“LYNCHIAN (ADJ.) – REFERRING TO A CERTAIN QUALITY BETWEEN THE MACABRE AND THE MUNDANE FOUND IN THE WORKS OF FILM DIRECTOR DAVID LYNCH. YOU HAVE NO FUCKING CLUE WHAT’S GOING ON, BUT YOU KNOW IT’S GENIUS.” – URBAN DICTIONARY
[dropcap size=big]D[/dropcap]avid Keith Lynch is an absolute gem of a filmmaker, so much so that his name has developed into jargon in the world of filmmaking. His creativity and unique style effortlessly shine through every film or TV series he directs and produces, as well as evokes an extreme surrealism and otherworldliness that stand the test of time.
The Man, The Myth, and The Legend
…formal education wasn’t exactly his cup of tea primarily because he believed that it robs people of their freedom, calling it a “crime against the youth.”
While Lynch was born in Missoula, Montana, his family moved frequently due to the nature of his father’s job as a research scientist with the U.S. Forest Service. Unlike other kids, Lynch enjoyed his formative years living in different cities because it allowed him to socialize and build new friendships. However, formal education wasn’t exactly his cup of tea primarily because he believed that it robs people of their freedom, calling it a “crime against the youth.” Not until he settled in Virginia did he ultimately realize his passion for the arts – particularly painting, which he majored in at the School of the Museum of Fine Arts in Boston, but dropped out shortly after a year for being uninspired by their style of teaching. Desperate to find inspiration and creativity, he packed his bags and set off to Europe in hopes of being mentored by the expressionist painter Oskar Kokoschka, but to his disappointment, Kokoschka was preoccupied and unable to accommodate his request.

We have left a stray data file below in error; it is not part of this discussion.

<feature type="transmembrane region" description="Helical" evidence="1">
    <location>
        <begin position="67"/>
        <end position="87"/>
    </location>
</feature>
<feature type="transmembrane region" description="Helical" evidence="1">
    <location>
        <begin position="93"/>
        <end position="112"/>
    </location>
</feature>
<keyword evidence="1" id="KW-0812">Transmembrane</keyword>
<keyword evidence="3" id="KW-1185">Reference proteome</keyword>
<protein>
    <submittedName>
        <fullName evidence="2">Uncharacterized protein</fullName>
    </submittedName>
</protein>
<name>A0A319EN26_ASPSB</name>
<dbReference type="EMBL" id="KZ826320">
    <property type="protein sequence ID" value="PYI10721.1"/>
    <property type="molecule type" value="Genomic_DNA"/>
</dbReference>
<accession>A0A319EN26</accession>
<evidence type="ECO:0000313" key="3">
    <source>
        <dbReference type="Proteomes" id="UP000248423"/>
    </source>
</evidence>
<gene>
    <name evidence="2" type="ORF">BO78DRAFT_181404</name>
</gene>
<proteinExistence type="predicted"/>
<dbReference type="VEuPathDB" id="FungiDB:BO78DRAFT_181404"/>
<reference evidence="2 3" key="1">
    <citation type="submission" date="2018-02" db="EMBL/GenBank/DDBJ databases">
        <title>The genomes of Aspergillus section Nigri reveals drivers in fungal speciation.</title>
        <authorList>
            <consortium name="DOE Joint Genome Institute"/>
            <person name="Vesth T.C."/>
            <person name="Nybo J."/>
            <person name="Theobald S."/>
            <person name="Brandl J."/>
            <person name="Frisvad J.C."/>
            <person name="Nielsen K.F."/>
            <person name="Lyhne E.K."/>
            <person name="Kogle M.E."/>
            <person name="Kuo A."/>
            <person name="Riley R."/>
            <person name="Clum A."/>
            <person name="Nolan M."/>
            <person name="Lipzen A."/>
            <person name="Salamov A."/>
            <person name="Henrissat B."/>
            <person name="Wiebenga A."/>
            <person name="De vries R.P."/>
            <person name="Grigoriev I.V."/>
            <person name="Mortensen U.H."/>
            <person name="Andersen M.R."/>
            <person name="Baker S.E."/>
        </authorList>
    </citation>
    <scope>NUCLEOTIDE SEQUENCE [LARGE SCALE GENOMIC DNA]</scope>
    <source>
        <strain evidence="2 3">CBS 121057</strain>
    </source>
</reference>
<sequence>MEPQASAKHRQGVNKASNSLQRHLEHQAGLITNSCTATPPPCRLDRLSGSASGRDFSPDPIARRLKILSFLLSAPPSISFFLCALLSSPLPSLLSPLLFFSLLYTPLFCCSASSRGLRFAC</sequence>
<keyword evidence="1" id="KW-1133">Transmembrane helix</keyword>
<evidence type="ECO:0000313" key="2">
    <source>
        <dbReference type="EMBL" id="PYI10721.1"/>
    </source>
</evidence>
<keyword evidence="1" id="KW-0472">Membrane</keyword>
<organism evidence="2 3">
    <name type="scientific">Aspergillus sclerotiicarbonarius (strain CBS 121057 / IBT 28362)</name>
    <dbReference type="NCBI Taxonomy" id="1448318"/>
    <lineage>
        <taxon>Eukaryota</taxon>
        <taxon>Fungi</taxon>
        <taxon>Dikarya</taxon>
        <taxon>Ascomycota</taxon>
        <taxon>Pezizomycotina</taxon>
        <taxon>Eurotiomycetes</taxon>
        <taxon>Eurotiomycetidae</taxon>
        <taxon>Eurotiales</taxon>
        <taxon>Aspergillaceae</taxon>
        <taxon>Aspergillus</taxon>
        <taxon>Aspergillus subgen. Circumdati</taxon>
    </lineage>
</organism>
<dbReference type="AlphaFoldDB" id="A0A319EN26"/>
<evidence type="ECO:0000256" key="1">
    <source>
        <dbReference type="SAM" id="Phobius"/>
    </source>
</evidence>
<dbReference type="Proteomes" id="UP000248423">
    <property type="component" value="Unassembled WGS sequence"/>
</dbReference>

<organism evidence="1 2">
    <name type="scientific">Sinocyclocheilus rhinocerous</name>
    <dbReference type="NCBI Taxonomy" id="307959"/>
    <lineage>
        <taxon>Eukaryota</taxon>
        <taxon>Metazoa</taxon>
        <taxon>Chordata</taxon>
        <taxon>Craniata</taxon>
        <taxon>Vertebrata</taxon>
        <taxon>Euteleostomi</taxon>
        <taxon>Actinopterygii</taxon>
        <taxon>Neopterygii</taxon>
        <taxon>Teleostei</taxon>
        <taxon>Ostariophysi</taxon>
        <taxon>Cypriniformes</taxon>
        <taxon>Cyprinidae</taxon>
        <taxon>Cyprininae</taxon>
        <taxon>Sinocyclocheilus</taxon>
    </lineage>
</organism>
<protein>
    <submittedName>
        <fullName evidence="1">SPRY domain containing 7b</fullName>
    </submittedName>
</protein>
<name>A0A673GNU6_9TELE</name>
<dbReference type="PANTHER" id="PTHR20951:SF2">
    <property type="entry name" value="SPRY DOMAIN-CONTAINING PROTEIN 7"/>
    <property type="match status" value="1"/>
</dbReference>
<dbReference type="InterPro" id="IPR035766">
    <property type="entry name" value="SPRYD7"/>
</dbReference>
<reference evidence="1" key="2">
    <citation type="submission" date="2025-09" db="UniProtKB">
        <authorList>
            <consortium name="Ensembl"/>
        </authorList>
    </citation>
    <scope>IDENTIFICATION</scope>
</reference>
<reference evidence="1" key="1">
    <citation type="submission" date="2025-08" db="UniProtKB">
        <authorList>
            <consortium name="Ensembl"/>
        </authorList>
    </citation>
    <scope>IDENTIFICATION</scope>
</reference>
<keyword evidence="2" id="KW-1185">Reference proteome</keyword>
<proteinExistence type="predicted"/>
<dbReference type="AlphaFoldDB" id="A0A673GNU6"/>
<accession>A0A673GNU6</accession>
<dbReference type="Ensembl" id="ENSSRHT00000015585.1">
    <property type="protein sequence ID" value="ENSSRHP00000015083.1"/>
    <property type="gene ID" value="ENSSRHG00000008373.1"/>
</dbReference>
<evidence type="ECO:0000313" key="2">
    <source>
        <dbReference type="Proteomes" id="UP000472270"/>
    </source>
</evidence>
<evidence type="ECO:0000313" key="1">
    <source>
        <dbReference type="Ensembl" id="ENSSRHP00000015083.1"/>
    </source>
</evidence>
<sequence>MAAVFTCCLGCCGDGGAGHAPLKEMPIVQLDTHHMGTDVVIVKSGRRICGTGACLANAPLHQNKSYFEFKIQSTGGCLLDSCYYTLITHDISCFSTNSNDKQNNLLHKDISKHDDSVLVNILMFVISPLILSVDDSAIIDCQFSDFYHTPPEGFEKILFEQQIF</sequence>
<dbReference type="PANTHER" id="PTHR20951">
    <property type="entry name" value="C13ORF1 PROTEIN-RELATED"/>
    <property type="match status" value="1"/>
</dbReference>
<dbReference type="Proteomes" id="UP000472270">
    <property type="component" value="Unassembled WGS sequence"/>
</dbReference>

Upon his return to America, he decided to continue his studies at the Pennsylvania Academy of Fine Arts where he actually made his first short film Six Men Getting Sick (1967) using a 16mm camera for a 60-second animation of his paintings. He bagged the grand prize award along with a fellow painter, which sparked the interest of one of his wealthy colleagues, H. Barton Wasserman, to produce his next short called The Alphabet (1968). After getting exposed to the craft of filmmaking, it inspired him to pursue further studies at the American Institute’s Center for Advanced Film Studies (today known as the AFI Conservatory), where he produced his first feature film called the Eraserhead (1977). Due to his surreal and unconventional style, his works instantly created a buzz in the industry and among moviegoers. His unstoppable creativity led him to direct and write critically acclaimed films such as The Elephant Man (1980), Dune (1984), Blue Velvet (1986), Wild at Heart (1990), and Mulholland Drive (2001).
Due to his surreal and unconventional style, his works instantly created a buzz in the industry and among moviegoers.
In 1990, he ventured out to the world of TV and created a mystery drama series called Twin Peaks. It is undoubtedly one of the most brilliant thrillers ever made and has a proven track record of keeping its audience on the edge of their seats, so much so that they revived it at Showtime a year ago despite its 25-year hiatus.
The Lynchian Style
At first glance, we immediately know it was conceived by David Lynch the moment we see these striking elements on screen: